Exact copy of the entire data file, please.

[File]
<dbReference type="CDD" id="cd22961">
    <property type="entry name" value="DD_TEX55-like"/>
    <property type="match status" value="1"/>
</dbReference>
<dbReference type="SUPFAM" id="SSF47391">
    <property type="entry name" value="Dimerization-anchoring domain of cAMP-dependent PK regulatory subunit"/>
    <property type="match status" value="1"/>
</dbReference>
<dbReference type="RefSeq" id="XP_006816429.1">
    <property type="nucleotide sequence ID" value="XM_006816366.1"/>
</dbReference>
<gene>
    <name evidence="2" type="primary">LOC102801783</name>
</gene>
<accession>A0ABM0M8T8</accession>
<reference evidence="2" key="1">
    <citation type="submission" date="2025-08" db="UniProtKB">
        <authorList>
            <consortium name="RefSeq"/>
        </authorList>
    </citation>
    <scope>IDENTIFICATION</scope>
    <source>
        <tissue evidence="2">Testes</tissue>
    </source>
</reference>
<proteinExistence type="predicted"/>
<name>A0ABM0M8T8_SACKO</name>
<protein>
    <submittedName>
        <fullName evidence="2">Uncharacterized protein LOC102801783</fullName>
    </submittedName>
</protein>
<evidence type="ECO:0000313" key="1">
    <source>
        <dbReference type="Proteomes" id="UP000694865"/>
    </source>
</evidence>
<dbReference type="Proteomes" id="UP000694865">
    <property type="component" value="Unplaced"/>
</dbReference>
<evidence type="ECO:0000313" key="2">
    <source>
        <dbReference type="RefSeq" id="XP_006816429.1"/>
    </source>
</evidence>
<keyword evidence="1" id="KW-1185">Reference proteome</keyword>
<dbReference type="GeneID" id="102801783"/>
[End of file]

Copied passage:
<dbReference type="CDD" id="cd22961">
    <property type="entry name" value="DD_TEX55-like"/>
    <property type="match status" value="1"/>
</dbReference>
<dbReference type="SUPFAM" id="SSF47391">
    <property type="entry name" value="Dimerization-anchoring domain of cAMP-dependent PK regulatory subunit"/>
    <property type="match status" value="1"/>
</dbReference>
<dbReference type="RefSeq" id="XP_006816429.1">
    <property type="nucleotide sequence ID" value="XM_006816366.1"/>
</dbReference>
<gene>
    <name evidence="2" type="primary">LOC102801783</name>
</gene>
<accession>A0ABM0M8T8</accession>
<reference evidence="2" key="1">
    <citation type="submission" date="2025-08" db="UniProtKB">
        <authorList>
            <consortium name="RefSeq"/>
        </authorList>
    </citation>
    <scope>IDENTIFICATION</scope>
    <source>
        <tissue evidence="2">Testes</tissue>
    </source>
</reference>
<proteinExistence type="predicted"/>
<name>A0ABM0M8T8_SACKO</name>
<protein>
    <submittedName>
        <fullName evidence="2">Uncharacterized protein LOC102801783</fullName>
    </submittedName>
</protein>
<evidence type="ECO:0000313" key="1">
    <source>
        <dbReference type="Proteomes" id="UP000694865"/>
    </source>
</evidence>
<dbReference type="Proteomes" id="UP000694865">
    <property type="component" value="Unplaced"/>
</dbReference>
<evidence type="ECO:0000313" key="2">
    <source>
        <dbReference type="RefSeq" id="XP_006816429.1"/>
    </source>
</evidence>
<keyword evidence="1" id="KW-1185">Reference proteome</keyword>
<dbReference type="GeneID" id="102801783"/>